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I don't need makeup," says Ron. He's in a straight-backed chair because Ibrahim told him you mustn't slouch on television.
"Do you not?" replies his makeup artist, Pauline Jenkins, taking brushes and palettes from her bag. She has set up a mirror on a table in the Jigsaw Room. It is framed by lightbulbs, and the glow bounces off her cerise earrings as they bob back and forth.
Ron feels the adrenaline pumping a little. This is the stuff. A bit of TV. Where are the others though? He told them they could come along "if they fancied, no big deal," and he will be gutted if they don't show.
"They can take me as they find me," says Ron. "I've earned this face, it tells a story."
"Horror story, if you don't mind me saying?" says Pauline, looking at a color palette, and then at Ron's face. She blows him a kiss.
"Not everyone has to be beautiful," says Ron. His friends know the interview starts at four. They'll be here soon surely?
"We're agreed there, darling," says Pauline. "I'm not a miracle worker. I remember you back in the day though. Handsome bugger, weren't you, if you like that sort of thing?"
"And I do like that sort of thing if I'm honest with you, right up my street. Always fighting for the working man, weren't you, throwing your weight around?" Pauline opens a compact. "You still believe in all that, do you? Up the workers?"
Ron's shoulders go back a touch, like a bull preparing to enter a ring. "Still believe in it? Still believe in equality? Still believe in the power of labor? What's your name?"
"Pauline," says Pauline.
"Still believe in the dignity of a day's work for a fair day's pay, Pauline? More than ever."
Pauline nods. "Good oh. Then shut your mush for five minutes and let me do the job I'm paid to do, which is to remind the viewers of South East Tonight what a looker you are."
Ron's mouth opens, but, unusually for him, no words come out. Pauline starts on his foundation without further ado. "Dignity, my arse. Haven't you got gorgeous eyes? Like Che Guevara if he worked on the docks."
In his mirror, Ron sees the door to the Jigsaw Room open. Joyce walks in. He knew she wouldn't let him down. Not least because she knows Mike Waghorn will be here. This whole thing was her idea, truth be told. She chose the file.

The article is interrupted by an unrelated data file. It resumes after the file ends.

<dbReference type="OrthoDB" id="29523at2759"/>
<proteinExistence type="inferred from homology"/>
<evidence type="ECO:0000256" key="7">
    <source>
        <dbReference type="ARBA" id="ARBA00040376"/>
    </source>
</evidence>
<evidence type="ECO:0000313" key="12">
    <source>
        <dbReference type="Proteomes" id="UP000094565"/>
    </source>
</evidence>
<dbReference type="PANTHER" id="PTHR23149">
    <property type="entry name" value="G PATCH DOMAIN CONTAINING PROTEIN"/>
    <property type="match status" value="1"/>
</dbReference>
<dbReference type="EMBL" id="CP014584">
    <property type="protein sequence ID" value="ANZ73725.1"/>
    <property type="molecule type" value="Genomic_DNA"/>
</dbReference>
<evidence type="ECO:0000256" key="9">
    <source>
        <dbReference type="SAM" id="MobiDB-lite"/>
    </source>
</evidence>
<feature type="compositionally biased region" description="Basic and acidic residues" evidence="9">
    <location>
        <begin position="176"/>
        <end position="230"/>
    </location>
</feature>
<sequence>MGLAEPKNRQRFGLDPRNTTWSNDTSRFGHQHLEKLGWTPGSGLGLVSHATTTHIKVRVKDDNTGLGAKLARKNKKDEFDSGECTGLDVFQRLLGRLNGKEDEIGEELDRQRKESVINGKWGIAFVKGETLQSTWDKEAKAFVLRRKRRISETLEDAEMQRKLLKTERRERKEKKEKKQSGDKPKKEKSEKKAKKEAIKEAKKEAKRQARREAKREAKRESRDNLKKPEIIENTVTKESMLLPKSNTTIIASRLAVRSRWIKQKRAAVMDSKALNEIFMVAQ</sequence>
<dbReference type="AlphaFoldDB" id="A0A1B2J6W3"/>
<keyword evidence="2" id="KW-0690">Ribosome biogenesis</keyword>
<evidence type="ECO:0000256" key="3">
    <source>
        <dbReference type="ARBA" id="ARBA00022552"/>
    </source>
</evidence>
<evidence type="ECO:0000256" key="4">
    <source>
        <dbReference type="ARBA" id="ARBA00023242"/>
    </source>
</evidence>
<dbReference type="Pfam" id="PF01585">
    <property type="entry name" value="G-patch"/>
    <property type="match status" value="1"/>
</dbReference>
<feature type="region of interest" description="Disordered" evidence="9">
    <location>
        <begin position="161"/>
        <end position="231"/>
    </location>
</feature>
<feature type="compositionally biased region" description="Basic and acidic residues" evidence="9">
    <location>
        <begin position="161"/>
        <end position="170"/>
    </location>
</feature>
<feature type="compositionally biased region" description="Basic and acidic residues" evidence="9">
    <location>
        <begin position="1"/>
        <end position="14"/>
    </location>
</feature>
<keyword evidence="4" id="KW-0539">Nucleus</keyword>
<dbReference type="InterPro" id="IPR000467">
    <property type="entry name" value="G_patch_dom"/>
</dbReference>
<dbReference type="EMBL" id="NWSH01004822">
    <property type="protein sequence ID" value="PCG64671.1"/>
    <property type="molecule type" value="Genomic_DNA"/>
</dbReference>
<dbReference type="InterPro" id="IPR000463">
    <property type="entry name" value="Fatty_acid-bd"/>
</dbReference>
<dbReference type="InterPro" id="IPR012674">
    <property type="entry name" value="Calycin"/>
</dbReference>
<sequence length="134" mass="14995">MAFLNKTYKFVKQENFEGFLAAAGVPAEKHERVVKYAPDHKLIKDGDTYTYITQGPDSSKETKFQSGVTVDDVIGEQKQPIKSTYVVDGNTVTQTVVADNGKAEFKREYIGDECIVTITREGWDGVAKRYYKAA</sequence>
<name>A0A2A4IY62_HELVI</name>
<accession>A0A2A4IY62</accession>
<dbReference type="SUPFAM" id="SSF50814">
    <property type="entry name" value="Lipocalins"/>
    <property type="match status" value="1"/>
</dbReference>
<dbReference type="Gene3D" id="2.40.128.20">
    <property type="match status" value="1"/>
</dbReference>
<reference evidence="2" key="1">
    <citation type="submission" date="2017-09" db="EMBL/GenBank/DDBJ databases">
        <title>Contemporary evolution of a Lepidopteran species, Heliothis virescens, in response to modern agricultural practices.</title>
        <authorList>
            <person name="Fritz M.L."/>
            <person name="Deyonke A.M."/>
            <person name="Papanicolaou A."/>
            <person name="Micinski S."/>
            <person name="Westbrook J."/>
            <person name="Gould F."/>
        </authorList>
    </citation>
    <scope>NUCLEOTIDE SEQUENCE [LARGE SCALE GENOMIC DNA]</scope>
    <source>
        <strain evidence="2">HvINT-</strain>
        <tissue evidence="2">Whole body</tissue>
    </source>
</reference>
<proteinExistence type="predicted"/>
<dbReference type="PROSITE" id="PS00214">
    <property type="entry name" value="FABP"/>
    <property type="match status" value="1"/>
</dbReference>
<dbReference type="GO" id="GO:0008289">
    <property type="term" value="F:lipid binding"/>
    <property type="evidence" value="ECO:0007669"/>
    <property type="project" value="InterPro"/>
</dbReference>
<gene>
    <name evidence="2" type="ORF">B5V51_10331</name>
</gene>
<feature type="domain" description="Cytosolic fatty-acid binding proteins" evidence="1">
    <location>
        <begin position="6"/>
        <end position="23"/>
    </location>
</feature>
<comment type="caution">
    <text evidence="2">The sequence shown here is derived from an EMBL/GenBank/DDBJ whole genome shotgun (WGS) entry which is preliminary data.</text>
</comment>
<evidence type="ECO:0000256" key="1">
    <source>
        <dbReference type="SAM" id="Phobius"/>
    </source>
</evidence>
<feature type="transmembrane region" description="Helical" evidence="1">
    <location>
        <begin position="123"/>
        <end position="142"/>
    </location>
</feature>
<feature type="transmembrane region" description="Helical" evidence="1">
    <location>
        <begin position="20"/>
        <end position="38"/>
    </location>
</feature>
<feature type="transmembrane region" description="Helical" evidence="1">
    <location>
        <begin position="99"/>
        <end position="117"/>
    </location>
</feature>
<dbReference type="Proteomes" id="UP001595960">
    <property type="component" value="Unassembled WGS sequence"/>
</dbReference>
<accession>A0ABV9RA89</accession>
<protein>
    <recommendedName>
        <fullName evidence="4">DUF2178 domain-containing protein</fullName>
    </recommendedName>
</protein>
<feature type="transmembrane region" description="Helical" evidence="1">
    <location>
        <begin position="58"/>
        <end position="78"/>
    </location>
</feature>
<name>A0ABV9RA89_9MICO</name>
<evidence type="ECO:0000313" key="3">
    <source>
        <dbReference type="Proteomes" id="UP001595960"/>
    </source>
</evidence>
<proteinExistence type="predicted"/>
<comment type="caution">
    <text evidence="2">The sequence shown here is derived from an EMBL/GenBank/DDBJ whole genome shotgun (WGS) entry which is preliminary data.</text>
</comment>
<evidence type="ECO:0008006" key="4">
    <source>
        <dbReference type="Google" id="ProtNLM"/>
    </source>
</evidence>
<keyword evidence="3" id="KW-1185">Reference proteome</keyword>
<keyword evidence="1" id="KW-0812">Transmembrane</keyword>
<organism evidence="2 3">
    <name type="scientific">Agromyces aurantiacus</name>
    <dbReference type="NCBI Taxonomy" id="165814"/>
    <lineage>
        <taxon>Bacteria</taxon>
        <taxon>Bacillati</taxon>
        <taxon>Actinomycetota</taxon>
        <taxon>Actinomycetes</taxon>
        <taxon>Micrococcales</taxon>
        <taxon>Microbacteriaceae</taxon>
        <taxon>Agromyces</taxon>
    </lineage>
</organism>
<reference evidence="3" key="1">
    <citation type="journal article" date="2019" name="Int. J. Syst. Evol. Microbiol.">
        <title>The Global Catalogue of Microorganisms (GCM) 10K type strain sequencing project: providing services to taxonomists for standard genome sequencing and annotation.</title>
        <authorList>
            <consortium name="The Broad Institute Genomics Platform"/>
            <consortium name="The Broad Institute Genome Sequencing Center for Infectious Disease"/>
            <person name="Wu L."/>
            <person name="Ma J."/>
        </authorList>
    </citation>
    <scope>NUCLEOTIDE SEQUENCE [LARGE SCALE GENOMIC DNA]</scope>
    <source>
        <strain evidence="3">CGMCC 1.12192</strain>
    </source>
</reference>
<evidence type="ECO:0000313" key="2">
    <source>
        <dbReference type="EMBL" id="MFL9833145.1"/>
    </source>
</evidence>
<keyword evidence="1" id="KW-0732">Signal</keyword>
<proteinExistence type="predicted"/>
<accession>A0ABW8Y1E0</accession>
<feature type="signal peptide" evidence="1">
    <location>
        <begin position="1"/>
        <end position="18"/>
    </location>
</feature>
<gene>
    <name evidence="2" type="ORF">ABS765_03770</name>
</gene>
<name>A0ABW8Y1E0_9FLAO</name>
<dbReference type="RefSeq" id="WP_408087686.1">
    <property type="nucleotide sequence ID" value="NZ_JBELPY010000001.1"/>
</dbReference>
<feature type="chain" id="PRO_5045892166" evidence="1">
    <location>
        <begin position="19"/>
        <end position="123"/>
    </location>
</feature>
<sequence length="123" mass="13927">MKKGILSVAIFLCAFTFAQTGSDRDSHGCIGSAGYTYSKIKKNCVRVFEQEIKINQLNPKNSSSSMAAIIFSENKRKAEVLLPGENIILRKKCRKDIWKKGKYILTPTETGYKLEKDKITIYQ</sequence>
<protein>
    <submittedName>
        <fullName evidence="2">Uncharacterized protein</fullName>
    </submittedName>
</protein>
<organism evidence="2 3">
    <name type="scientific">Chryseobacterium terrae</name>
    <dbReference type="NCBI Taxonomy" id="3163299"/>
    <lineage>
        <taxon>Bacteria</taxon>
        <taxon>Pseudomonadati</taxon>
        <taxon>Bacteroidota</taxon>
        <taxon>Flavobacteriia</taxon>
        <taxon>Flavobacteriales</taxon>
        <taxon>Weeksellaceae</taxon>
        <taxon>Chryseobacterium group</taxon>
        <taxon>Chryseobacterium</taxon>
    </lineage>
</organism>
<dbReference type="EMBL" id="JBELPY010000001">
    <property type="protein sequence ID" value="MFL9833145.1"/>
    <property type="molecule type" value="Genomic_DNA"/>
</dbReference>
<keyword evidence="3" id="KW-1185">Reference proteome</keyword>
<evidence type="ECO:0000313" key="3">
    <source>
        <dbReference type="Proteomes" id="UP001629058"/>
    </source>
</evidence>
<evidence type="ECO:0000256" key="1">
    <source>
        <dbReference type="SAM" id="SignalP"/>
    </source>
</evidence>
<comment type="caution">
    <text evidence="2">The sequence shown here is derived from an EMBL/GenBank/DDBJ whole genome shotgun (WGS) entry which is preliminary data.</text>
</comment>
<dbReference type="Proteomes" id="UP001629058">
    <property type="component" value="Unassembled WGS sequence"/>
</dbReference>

Ron notices that Joyce is wearing a new cardigan. She just can't help herself.
"You told us you weren't going to have makeup, Ron," says Joyce.
"They make you," says Ron. "This is Pauline."
"Hello, Pauline," says Joyce. "You've got your work cut out there."
"I've seen worse," says Pauline. "I used to work on Casualty."
The door opens once again. A camera operator walks in, followed by a sound man, followed by a flash of white hair, the quiet swoosh of an expensive suit and the perfect, masculine yet subtle scent of Mike Waghorn. Ron sees Joyce blush. He would roll his eyes if he wasn't having his concealer applied.
"Well, here we all are, then," says Mike, his smile as white as his hair. "The name's Mike Waghorn. The one, the only, accept no substitutes."
"Ron Ritchie," says Ron.
"The same, the very same," says Mike, grasping Ron's hand. "Haven't changed a bit, have you? This is like being on safari and seeing a lion up close, Mr. Ritchie. He's a lion of a man, isn't he, Pauline?"
"He's certainly something or other," agrees Pauline, powdering Ron's cheeks.
Ron sees Mike turn his head slowly toward Joyce, slipping off her new cardigan with his eyes. "And who, might I ask, are you?"
"I'm Joyce Meadowcroft." She practically curtsies.
"I should say you are," says Mike. "You and the magnificent Mr. Ritchie a couple, then, Joyce?"
"Oh, God, no, my goodness, the thought, no, heavens no. No," says Joyce. "We're friends. No offense, Ron."
"Friends indeed," says Mike. "Lucky Ron."
"Stop flirting, Mike," says Pauline. "No one's interested."
"Oh, Joyce'll be interested," says Ron.
"I am," says Joyce. To herself, but just loud enough to carry.
The door opens once again, and Ibrahim pokes his head around. Good lad! Only Elizabeth missing now. "Am I too late?"
"You're just in time," says Joyce.
The sound man is attaching a microphone to Ron's lapel. Ron is wearing a jacket over his West Ham shirt, at Joyce's insistence. It is unnecessary, in his opinion. Sacrilegious, if anything. Ibrahim takes a seat next to Joyce and looks at Mike Waghorn.
"You are very handsome, Mr. Waghorn. Classically handsome."
"Thank you," says Mike, nodding in agreement. "I play squash, I moisturize, and nature takes care of the rest."